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William Winram: Freediving with great whites

William Winram is a professional free diver featured in the new IMAX film Great White Shark 3D and he talks about his first encounter with these misunderstood creatures.

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Life as William Winram must be breathlessly exciting. One day you're ocean diving (without an oxygen tank) to a world record (145 metres down in three minutes, eight seconds); the next you're swimming with great white sharks and living to tell the tale. There used to be some big-wave surfing too, but he's given that up; a man can't be too careful, you know.

What would people think if I took a helicopter and got deposited in the savannah to smack some golf balls around, and I got eaten? They'd think I was an idiot.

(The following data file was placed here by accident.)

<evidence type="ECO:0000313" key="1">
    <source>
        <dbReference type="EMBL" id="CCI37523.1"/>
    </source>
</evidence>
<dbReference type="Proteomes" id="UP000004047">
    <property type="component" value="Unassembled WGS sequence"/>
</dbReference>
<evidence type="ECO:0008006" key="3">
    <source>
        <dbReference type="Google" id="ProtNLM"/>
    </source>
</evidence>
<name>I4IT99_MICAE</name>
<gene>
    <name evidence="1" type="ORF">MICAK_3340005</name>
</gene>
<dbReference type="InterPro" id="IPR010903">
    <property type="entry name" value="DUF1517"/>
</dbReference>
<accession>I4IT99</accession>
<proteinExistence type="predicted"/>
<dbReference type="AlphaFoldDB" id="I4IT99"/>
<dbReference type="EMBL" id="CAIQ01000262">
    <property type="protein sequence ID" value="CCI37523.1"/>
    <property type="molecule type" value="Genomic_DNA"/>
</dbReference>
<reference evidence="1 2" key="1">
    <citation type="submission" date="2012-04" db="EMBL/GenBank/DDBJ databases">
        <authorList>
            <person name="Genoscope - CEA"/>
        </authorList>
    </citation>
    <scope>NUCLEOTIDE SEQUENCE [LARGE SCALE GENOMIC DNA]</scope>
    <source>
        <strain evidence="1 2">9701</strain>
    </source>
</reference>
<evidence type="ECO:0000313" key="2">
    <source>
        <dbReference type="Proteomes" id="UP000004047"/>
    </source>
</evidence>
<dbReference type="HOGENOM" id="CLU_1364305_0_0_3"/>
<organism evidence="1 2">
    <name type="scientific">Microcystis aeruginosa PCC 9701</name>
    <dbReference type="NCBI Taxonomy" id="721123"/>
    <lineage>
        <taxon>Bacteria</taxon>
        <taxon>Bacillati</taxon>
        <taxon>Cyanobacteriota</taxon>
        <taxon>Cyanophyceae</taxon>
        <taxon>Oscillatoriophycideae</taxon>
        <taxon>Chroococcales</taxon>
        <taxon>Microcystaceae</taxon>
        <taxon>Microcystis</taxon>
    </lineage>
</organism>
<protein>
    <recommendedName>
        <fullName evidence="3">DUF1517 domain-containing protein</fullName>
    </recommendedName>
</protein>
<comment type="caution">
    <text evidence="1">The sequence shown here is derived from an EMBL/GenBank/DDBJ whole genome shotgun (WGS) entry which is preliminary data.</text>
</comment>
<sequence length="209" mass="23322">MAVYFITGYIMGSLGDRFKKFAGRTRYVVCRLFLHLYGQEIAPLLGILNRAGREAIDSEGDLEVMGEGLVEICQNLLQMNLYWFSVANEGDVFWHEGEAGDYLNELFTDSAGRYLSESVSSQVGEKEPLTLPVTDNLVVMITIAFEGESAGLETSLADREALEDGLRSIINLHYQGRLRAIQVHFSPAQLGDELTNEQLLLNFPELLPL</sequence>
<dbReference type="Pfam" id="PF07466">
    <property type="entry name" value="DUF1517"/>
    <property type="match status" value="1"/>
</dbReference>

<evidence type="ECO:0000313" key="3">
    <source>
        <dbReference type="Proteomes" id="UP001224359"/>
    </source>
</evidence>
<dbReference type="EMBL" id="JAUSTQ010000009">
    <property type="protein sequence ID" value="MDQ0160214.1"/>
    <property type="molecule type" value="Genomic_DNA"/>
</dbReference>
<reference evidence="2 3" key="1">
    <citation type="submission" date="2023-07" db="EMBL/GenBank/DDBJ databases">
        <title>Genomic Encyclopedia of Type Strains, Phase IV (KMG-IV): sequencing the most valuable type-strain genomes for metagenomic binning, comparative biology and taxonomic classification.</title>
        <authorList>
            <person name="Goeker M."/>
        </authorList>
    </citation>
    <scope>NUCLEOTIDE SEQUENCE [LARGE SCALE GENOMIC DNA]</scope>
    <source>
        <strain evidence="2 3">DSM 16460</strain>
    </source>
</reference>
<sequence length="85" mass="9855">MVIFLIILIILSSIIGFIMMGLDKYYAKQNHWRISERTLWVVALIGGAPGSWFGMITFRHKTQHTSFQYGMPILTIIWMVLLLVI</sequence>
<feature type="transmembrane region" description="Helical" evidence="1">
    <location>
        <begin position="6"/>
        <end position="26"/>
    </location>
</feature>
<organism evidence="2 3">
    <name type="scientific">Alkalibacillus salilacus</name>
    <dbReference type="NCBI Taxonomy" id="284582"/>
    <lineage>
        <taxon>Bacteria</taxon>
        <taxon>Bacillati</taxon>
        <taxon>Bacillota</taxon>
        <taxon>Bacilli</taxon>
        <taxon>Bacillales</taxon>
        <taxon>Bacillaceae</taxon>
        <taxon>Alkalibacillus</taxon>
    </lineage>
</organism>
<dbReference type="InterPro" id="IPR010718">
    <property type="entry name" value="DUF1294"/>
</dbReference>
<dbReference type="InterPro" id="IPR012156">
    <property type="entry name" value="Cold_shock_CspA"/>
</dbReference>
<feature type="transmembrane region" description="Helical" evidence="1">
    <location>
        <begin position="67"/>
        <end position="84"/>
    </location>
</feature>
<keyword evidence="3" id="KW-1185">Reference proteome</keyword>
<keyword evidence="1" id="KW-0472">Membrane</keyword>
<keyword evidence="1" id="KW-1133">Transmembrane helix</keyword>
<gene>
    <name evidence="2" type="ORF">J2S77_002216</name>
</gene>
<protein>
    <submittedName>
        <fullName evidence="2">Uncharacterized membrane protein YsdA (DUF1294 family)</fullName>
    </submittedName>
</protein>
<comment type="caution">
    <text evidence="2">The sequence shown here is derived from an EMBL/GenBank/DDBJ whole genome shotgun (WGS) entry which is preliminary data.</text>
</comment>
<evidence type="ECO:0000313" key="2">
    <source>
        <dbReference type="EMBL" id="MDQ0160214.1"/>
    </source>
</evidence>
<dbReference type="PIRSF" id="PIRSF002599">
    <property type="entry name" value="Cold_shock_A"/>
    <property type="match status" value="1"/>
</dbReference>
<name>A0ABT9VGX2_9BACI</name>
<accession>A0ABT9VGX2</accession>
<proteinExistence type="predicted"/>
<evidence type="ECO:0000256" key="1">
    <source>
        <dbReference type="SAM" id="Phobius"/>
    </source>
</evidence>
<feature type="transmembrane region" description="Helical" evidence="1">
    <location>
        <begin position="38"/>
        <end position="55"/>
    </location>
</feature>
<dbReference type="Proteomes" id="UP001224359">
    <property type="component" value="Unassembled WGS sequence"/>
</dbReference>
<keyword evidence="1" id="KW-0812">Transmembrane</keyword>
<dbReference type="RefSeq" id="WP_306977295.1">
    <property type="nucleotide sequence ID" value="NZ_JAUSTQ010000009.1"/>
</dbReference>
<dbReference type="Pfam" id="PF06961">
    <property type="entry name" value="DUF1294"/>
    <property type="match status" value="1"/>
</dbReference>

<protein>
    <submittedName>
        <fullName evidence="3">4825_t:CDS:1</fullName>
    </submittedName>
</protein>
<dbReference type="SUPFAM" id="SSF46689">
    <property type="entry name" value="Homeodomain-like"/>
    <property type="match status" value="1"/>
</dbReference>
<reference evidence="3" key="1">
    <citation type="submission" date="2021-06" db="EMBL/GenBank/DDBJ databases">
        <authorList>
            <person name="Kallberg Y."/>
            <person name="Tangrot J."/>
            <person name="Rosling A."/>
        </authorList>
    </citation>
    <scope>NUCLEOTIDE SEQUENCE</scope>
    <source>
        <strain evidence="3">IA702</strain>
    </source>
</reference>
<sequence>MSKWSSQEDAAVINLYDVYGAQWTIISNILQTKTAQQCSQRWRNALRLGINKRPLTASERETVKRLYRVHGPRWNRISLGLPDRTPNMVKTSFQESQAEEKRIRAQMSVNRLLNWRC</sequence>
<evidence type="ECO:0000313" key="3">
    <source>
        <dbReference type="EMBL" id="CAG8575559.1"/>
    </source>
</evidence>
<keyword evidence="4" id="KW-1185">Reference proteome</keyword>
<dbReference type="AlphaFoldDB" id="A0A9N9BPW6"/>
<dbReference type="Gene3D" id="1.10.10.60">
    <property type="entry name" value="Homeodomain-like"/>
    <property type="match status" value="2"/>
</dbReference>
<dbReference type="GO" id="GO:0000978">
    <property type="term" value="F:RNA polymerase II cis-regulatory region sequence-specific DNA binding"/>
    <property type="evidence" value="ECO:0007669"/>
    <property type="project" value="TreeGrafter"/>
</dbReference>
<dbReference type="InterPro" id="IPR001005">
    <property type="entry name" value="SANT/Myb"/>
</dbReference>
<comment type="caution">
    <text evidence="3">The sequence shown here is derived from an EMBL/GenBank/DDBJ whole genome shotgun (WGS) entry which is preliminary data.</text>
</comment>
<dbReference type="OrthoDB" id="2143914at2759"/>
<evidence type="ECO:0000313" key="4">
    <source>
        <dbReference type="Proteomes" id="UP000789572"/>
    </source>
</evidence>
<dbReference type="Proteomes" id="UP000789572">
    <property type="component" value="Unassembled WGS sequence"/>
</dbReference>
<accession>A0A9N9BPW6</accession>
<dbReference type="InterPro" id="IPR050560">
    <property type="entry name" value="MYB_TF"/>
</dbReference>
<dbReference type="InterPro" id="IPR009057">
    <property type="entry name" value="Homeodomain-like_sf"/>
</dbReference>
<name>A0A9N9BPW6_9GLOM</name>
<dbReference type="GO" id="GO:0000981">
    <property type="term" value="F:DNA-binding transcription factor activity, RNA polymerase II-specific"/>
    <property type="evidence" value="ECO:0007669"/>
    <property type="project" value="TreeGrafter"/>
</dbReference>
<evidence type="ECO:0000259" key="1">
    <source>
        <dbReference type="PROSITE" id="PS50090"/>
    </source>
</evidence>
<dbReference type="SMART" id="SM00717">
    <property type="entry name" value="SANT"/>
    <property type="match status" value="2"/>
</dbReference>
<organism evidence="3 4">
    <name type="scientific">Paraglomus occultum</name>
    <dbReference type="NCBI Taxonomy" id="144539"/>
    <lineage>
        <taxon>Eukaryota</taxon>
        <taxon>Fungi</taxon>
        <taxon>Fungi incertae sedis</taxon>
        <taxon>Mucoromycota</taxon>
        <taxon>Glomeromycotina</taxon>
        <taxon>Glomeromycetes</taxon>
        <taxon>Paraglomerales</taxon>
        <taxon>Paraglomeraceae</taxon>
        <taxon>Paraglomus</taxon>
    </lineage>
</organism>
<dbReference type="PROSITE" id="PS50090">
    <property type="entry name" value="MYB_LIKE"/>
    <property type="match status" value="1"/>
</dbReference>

Winram – 50-something, frighteningly fit, but with a fondness for cigars and a fine single-malt – is one of three daredevils captured in a remarkable sequence in the IMAX film Great White Sharks.

Mindful: William Winram says sharks are mistakenly maligned.

Mindful: William Winram says sharks are mistakenly maligned. Photo: Fred Buyle

This 3D underwater extravaganza tries to shift our view of the fish in question from the sheer terror inspired by Jaws towards something like cautious admiration. And it works, more or less. Though you're unlikely to rush out and place an order at Pets 'R' Us, you might think twice before backing the call for a manhunt the next time a shark takes a surfer off the coast.

''I don't get that idea that you go out and cull them, thinking you're going to find the animal that did this and punish it,'' Winram says. ''Within 24 hours, the shark that was involved is long gone.''

He says most attacks are about curiosity or mistaken identity, and that the onus for avoiding them lies with us. He's mindful of the recent fatality at Coffs Harbour and says it, like any attack, was tragic. ''But it's one of the risks that comes with surfing or swimming or diving in the sea: you're in the shark's environment.''